Monday, April 23, 2007

Learning all the time...

I had seen images of Russian infantry, supposedly from the 1701 period, about 14 years ago in a art gallery in Santa Maria, on the Azores part of Portugal.

I did not recall the artist or the exact depiction but did recall the year (due mostly to my 'trek' fascination most likely).

The Russian troops were fighting against Swedish cavalry, the Swedes were in tans, browns and blue (light blue). The Russians were wearing primarily red, including long jackets or overcoats that had no lapels at all...I had thought them similar to the Cossack coats of the Napoleonic period.

The red uniforms for regular Russian infantry was a point of discussion between myself and one or two other gamers, both of whom insist that the Russians only ever wore GREEN as thier primary infantry coat colors, from the 1650's onwards according to one.

I have found the written account that I have been looking for:

Russian Regiments 1700

In this document, a translation from a Russian text, the writer says:

These new regiments received coats of the so-called Hungarian pattern, which was introduced in Preobrazenski and Semenovski regiments in 1699. The Ordinance of January 20, 1700 made this pattern obligatory for the whole army. Today, only two such coats exists and both are now in Stockholm Military Museum. One coat is red and evidently belonged to officer or NCO, the second is a blue soldier's coat. The coat was about 1 meter long with Polish-styled cuffs and small stand-up collar. The officer's coat was decorated with horizontal tab made of metal cord or lace.

and

Regiments raised in Moscow received coats of five colors: red, blue, brown, green and dark green. We know regimental coats of seven regiments: Gordon - dark green, Gulitc/Mevs - blue, N Balk - red, Ungorn and I v Verden - green, Fliverk - dark green, Polman - brown. Coat colors of the other regiments are unknown. Both dragoon regiments received green coats.

The red coat was mentioned twice, as an 'officer coat' (something that carried on into the Napoleonic period as guards officers had red overcoats - usually blurred to a dull brick or even pink like color by the time the troops reached Paris) and as the first color of the infantry regiments.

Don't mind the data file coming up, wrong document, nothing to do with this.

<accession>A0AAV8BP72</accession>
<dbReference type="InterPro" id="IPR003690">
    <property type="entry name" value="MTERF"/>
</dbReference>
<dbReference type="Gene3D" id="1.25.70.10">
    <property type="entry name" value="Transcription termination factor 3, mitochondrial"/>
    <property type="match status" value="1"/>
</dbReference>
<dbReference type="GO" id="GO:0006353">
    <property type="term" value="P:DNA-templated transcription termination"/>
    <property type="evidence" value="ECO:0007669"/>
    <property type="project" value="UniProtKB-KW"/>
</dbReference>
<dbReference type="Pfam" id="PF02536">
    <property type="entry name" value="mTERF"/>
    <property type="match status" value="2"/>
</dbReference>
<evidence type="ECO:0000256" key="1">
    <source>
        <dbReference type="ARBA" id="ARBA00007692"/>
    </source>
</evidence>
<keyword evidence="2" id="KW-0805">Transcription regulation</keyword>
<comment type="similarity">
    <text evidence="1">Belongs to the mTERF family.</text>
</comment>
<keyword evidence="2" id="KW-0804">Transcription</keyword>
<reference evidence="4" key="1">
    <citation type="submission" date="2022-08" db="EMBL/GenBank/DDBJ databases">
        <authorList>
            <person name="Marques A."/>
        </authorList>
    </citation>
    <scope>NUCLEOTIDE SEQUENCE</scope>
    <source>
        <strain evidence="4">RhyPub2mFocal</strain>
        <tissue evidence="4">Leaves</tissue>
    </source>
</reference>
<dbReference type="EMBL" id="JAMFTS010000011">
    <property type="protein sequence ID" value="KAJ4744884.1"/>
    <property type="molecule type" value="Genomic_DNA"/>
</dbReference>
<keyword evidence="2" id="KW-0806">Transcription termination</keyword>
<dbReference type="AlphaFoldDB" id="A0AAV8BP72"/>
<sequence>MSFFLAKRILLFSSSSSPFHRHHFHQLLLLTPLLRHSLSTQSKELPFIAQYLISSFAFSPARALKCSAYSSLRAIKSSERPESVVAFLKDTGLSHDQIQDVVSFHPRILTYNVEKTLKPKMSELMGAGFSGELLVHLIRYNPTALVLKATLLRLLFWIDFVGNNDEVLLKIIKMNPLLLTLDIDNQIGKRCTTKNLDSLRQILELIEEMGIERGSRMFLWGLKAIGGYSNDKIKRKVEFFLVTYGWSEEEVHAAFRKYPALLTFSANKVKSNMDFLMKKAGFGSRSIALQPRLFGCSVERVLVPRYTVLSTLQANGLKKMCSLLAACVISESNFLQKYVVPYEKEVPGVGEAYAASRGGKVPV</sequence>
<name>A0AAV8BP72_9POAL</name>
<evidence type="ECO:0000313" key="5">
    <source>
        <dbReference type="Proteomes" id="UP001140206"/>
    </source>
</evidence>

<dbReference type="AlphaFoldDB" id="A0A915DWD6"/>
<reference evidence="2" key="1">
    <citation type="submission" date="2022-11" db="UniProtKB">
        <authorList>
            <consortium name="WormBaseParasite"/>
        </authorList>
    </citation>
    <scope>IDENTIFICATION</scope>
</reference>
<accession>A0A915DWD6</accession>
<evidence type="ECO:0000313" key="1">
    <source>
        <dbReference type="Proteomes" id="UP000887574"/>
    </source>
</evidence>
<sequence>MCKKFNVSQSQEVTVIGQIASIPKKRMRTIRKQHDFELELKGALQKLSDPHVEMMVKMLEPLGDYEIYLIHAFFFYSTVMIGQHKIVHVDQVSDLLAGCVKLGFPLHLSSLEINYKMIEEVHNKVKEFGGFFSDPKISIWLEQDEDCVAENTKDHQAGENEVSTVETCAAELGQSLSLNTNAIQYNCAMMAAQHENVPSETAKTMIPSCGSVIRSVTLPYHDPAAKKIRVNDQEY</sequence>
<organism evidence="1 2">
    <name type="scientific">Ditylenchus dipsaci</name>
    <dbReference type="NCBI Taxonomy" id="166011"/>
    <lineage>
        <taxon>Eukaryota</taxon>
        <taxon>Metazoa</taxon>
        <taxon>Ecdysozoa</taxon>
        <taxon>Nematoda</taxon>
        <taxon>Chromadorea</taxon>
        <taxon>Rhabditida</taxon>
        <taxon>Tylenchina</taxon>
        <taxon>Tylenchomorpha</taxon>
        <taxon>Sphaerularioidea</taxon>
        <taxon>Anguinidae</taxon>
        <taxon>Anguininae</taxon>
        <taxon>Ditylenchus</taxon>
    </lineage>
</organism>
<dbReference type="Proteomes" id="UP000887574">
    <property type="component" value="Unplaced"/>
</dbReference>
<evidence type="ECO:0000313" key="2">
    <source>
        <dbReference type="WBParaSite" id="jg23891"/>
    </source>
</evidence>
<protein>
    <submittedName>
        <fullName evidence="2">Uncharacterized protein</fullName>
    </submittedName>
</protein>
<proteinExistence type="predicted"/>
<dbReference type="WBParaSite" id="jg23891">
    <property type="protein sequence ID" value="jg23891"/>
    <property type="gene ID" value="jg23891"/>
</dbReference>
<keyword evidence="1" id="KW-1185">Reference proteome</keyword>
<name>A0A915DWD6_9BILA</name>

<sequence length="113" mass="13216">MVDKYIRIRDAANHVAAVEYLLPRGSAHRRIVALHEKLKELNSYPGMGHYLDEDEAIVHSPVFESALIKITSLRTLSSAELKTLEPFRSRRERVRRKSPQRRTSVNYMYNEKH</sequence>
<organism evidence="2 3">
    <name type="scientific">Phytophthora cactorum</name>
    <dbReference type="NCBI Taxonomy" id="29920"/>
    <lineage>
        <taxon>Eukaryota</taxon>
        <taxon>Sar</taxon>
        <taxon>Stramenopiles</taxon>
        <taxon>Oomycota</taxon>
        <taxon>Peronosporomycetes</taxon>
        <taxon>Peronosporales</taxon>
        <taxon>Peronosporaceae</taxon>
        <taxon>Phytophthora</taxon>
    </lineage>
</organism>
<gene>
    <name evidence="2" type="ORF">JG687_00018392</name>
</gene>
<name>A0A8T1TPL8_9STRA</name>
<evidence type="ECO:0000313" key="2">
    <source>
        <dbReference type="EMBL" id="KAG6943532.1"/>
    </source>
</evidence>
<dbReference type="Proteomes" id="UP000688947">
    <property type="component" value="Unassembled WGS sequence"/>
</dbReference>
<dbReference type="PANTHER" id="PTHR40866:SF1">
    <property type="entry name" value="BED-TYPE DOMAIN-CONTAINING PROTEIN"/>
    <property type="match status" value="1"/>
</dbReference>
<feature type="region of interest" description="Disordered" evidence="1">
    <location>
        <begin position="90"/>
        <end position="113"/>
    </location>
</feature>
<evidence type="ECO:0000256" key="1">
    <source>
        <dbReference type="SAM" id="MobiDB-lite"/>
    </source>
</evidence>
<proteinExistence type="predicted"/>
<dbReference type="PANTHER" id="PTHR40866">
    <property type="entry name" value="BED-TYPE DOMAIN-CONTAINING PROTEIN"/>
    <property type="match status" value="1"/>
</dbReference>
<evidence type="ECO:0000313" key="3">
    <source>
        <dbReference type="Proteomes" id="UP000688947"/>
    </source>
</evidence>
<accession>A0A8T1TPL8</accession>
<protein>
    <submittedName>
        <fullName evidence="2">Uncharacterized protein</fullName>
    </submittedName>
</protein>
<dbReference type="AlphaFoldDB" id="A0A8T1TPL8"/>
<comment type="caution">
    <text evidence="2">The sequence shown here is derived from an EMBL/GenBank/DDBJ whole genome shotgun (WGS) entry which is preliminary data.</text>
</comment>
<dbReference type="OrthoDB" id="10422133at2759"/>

Red is an easier color to make in quantity, since the Russians would have had little time to get the uniforms ready to face Charles XII it seems very plausible that RED was the color of choice, at least until 1704, when more 'western' european style uniforms would have become available in quantity.

Because of this find I am sticking with my plans to do the 'russian flavored' opponents to the Duchy of Mieczyslaw in RED.

2 comments:

Bluebear Jeff said...

Murdock,

As you know, my GNW Russians are in a mix of reds, greens, and blues with the occasional white and one yellow coat.

These colors were taken from an Osprey book (admittedly not always perfect) and one of the Editions Brokaw books by Pat Condray.

I believe that later in the century they became more uniform . . . but, after all, we are speaking of "imaginary countries" so you can choose whatever color you want.

Besides, now that you want to start our "Wars for Arcadian Glory" at the turn of the century, red is quite appropriate for your "Rooskies".


-- Jeff

Grimsby Mariner said...

At the Battle of Freustadt in 1706 the Russian infantry reveresed their coats so that the red linings showed. They did this because they were lined up next to the red coated Saxons and didn't want the Swedes to know they were Russian (having commited atrocities they knew that they would be given no quarter by the swedish infantry if captured). so you have an historical account to justify a red uniform (quite how you'd paint pocket linings though?)